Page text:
Ten seconds after chatting with Karmia Chan Cao, I became one of her many admirers. Originally from Xinjiang, China and now a senior at Stanford University majoring in English with an emphasis in creative writing, Karmia is one of the most incredibly articulate people I’ve ever spoken with—which I guess shouldn’t come as surprise, as her writing talent and success in the theater realm at Stanford has garnered her great acclaim from critics.
Karmia writes, scores, directs and performs her own musicals—which include Forgetting Tiburon, a play about a man who endures the Chinese Exclusion Act of 1882, and most recently Abraham Niu and the Friendly Fires about a Chinese-Canadian soldier in Afghanistan who dies from friendly fire.
If that isn’t impressive enough, Karmia crafts musicals due to her strong desire to promote social change through community-based arts.
“While I may not be at the front of a picket line or seeking out a profession in public policy, I attempt to put out the most thought-provoking and emotionally engaging writing and productions in the same spirit,” says Karmia. “I have faith in the transformative power of art—that community-based art has unfathomable potential in bringing about sustainable social change.”
One might wonder where Karmia gets such fantastically original ideas and concepts for her plays. Like many of us, Karmia says her parents inspire her—but she can also draw inspiration from everything and anything. “My influences extend from tree-watching during a simple bike ride across campus to a news story about changing demographics for people with a particular disease,” she explained.
Aside from her plays, Karmia has used other means to advocate for social change. In a particularly courageous action, she wrote a letter to the editor at the Global Times regarding the violent Uygur riots in her native Xinjiang region in July 2009, an incident relatively unknown to the world that killed hundreds and also took the lives of some of her own relatives. Instead of remaining silent and simply accepting the tragedy, she chose to assertively and coherently shed light on an extraordinarily complex situation that the media had failed to accurately portray, and simultaneously urged that people look for the truth.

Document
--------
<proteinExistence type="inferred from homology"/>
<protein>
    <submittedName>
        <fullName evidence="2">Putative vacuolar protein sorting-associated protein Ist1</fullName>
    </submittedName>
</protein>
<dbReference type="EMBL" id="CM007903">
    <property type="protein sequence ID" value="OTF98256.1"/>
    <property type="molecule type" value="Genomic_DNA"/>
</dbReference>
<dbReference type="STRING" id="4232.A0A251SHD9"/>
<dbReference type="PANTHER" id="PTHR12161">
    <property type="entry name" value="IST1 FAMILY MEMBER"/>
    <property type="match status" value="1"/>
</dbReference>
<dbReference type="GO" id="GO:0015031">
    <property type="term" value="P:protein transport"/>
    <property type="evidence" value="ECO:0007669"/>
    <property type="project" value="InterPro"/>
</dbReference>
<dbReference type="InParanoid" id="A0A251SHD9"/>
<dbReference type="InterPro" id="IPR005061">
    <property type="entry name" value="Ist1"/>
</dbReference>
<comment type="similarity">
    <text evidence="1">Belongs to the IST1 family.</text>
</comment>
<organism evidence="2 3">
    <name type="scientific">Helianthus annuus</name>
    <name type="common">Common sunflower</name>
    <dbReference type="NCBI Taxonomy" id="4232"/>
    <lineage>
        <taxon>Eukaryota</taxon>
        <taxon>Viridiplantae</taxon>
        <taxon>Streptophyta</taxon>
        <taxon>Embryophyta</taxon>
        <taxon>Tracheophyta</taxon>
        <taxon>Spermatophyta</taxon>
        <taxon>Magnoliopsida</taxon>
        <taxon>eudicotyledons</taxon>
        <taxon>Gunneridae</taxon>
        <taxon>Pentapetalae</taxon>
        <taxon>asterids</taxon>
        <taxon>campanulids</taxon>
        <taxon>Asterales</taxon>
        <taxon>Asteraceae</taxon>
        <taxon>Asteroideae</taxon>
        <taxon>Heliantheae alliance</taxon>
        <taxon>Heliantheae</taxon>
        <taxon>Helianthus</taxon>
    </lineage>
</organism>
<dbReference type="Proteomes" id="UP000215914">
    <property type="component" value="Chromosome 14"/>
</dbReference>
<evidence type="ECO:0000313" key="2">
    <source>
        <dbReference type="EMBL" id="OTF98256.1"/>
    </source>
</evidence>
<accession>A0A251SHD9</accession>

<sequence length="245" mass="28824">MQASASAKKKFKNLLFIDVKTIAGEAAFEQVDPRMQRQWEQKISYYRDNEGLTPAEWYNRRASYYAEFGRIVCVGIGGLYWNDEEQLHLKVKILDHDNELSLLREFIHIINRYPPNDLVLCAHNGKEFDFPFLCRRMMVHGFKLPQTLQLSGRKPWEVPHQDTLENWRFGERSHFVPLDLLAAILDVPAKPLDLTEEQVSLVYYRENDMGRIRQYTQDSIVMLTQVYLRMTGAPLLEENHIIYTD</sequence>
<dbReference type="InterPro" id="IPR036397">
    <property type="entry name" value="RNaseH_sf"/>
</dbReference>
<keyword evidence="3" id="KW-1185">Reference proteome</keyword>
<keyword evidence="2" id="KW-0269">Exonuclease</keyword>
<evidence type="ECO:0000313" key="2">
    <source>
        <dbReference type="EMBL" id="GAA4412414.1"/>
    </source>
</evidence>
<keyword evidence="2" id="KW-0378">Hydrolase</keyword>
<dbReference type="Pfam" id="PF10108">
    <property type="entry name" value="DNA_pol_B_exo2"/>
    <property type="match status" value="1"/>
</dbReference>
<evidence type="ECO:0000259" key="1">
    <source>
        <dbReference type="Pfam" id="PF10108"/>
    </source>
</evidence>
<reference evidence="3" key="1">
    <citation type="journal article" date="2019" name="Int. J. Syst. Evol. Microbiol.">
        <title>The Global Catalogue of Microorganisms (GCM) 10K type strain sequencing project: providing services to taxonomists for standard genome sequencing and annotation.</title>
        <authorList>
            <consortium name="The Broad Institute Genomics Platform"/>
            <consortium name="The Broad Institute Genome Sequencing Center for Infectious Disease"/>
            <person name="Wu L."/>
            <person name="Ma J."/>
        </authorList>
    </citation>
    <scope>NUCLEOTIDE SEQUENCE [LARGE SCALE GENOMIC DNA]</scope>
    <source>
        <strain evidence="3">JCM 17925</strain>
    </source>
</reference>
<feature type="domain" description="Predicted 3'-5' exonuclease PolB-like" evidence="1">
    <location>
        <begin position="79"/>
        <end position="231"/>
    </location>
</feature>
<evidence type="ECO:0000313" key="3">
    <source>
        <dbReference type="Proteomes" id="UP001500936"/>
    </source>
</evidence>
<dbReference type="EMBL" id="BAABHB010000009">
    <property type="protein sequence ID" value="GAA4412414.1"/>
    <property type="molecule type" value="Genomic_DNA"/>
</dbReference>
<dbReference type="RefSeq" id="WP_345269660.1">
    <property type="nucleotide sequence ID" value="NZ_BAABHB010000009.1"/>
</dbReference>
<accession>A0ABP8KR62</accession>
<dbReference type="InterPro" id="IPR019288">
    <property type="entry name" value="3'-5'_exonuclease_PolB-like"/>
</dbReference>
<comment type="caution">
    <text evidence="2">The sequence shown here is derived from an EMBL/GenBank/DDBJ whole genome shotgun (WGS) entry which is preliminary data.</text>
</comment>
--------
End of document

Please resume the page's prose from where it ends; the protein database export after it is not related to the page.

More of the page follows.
With a remarkable fortitude and wisdom that utterly belies her age, Karmia is truly someone for us to look up to and a terrific influence for anyone trying to make a difference in their community. “For the young girls who are trying to hear themselves in a sea of noise, negotiating a place under the sun for themselves, my advice is threefold: take your time, trust your gut, and aim to do what you love and learn to love what you do,” advises Karmia.
For now, Karmia remains actively involved at Stanford with STAMP (Stanford Theater Activist Mobilization Project) and the Asian American Theatre Project, the two groups that support her theater endeavors, and also with Oceanic Tongues, Stanford’s first Asian American Writers’ Workshop that aims to cultivate the literary talents of those interested in Asian American identity. She also plans to continue writing, composing, creating and serving through her senior year and beyond.
Says Karmia, “Writing is a way for me to problem solve; theater is an occasion for me to envision change. What does it mean to be this character in this world? Catharsis aside, let’s find out.”
Photo courtesy of Karmia Chan Cao